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Jason Santa Maria

On Web Typography: Smart Quotes


Editor’s Note: The following is an excerpt from Jason Santa Maria’s new book On Web Typography, out today from A Book Apart. To read the rest of the book, click here.


On Web Typography is a primer for anyone who wants to learn how to wield type with care and wit. (Left: cover. Right: spread.)

Proper quotation marks are often overlooked, but it’s important to know the difference. Curly quotes, usually called smart quotes, commonly look like filled-in 6s and 9s. Straight quotes, often called dumb quotes, are usually straight and vertical (FIG 1). Curly quotes are the correct punctuation for quoted text and dialogue. Dumb quotes are called as such because they are not only incorrect, but are also an instant sign of sloppy typography. Use of improper quotation marks shows a designer who either hasn’t learned the right way to signify quoted text, or didn’t spend enough time looking for a font with full punctuation support.


Figure 1: Proper quotation marks are usually curly or sloped.

Punctuation is a system. That’s why proper quotation marks and apostrophes look like they’re part of the same family as commas, periods, colons, semicolons, and more, whereas straight quotes don’t.

Straight quotes stem from the time of typewriters when keyboard real estate was at a premium, so reducing open and closing quotes to one key was economical. Unfortunately, this same choice of economy was copied to the computer keyboard and proliferated in the days of desktop publishing. Unless the software you’re using corrects them, the default result when typing a quotation mark from your keyboard may be straight quotes. On the web, due to lazy implementations or force of habit, we’re still plagued with dumb quotes.

Luckily, it’s easier than ever to get proper quotes and apostrophes on your web pages, by either using the raw characters and specifying UTF-8 encoding or using HTML entities. Better still, use one of the many CMS plugins out there to automatically convert dumb quotes to proper quotation marks. Any of those methods is better than resorting to a claw-handed key combination to type them out.

I made a single-serving site called Smart Quotes for Smart People to show how easy it can be. For more info on quotes and dashes, check out Jessica Hische’s excellent site Quotes and Accents.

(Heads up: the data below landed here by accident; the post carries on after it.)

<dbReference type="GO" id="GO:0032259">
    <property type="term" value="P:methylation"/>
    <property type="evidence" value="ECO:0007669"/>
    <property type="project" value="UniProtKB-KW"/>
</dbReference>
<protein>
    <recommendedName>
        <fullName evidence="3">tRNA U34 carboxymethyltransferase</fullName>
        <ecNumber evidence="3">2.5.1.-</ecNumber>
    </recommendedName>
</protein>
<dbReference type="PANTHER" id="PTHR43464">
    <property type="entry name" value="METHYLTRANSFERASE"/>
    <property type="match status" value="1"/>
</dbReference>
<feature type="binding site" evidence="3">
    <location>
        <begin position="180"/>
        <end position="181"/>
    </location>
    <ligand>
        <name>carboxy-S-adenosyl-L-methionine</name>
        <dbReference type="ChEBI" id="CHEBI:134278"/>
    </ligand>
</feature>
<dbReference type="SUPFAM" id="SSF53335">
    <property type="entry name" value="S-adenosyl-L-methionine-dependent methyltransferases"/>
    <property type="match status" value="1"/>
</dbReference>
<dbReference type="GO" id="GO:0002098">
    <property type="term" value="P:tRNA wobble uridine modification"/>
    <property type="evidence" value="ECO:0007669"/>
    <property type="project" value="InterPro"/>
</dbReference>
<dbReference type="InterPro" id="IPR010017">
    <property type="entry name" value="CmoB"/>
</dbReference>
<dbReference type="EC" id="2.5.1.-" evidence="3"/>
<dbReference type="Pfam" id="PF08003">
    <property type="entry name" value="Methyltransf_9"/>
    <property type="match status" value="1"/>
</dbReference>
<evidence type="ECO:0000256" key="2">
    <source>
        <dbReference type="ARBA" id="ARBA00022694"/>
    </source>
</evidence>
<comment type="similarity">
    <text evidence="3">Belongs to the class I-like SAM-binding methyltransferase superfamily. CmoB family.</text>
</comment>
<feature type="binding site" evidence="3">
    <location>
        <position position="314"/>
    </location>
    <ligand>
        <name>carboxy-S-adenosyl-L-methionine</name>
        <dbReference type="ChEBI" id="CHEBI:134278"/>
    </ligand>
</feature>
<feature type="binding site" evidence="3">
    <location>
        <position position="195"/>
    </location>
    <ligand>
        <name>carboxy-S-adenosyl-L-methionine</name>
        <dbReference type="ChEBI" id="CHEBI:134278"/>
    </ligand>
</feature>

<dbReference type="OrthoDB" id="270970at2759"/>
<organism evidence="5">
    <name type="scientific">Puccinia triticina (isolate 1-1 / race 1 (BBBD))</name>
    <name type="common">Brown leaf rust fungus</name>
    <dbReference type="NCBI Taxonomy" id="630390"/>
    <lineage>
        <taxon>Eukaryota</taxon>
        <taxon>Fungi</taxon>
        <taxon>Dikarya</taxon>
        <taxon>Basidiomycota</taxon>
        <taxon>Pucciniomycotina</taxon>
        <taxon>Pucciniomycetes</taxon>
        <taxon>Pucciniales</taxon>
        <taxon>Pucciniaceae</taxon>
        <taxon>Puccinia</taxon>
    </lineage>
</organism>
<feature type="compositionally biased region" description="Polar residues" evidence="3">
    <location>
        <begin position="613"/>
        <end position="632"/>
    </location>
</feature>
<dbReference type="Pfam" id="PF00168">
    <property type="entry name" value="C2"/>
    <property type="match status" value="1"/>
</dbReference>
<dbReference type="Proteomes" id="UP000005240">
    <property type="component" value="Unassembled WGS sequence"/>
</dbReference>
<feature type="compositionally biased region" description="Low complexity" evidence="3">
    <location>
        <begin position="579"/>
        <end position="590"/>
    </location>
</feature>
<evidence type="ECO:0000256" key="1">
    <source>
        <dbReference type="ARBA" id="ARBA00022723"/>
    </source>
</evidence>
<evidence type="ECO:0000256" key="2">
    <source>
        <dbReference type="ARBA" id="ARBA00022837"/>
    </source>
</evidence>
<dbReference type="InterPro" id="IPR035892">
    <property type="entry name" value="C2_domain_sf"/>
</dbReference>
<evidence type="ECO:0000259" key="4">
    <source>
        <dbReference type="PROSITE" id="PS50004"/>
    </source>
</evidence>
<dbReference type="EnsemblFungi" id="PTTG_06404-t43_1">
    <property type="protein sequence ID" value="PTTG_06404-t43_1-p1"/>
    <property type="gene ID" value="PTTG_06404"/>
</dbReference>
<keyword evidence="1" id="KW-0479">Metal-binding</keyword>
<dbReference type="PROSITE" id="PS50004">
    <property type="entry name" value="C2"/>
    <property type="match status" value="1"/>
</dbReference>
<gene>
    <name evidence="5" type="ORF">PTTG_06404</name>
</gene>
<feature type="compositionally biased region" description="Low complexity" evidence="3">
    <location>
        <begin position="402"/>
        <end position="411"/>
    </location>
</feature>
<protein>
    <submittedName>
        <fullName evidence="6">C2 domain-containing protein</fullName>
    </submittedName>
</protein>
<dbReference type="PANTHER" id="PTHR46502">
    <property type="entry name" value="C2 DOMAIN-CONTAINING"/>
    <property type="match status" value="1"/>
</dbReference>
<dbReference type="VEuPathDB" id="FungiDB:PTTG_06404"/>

One last thing to note in the realm of quotation marks: primes. Primes look like italicized straight quotes and signify things like feet and inches, minutes and seconds, and coordinates on a map. Primes are not the same as dumb quotes; they’re a different set of punctuation marks altogether (FIG 2).


Figure 2: Primes bear a resemblance to quotation and apostrophe marks, but are unique marks in their own right.

Posted in: Graphic Design, Interaction Design, Typography

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Jason Santa Maria Jason Santa Maria is a graphic designer with a deep love for letters. He’s the founder of Brooklyn-based design firm Mighty ; a faculty member at SVA’s MFA Interaction Design program; a cofounder of A Book Apart ; and the founder of Typedia , a shared online encyclopedia of typefaces. Previously, he cofounded the collaborative writing platform Editorially; he also served as the vice president of AIGA/NY and as the creative director for A List Apart and Typekit. He has designed websites that balance beauty and usability for clients such as AIGA, The Chicago Tribune, Housing Works, Miramax Films, The New York Stock Exchange, PBS, The United Nations, and WordPress. He discusses design on his award-winning website .

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Comments [1]
We also LOVE this AEA Video:‘On Web Typography’ from jeffrey zeldman.
Carl W. Smith
08.05.14
11:27



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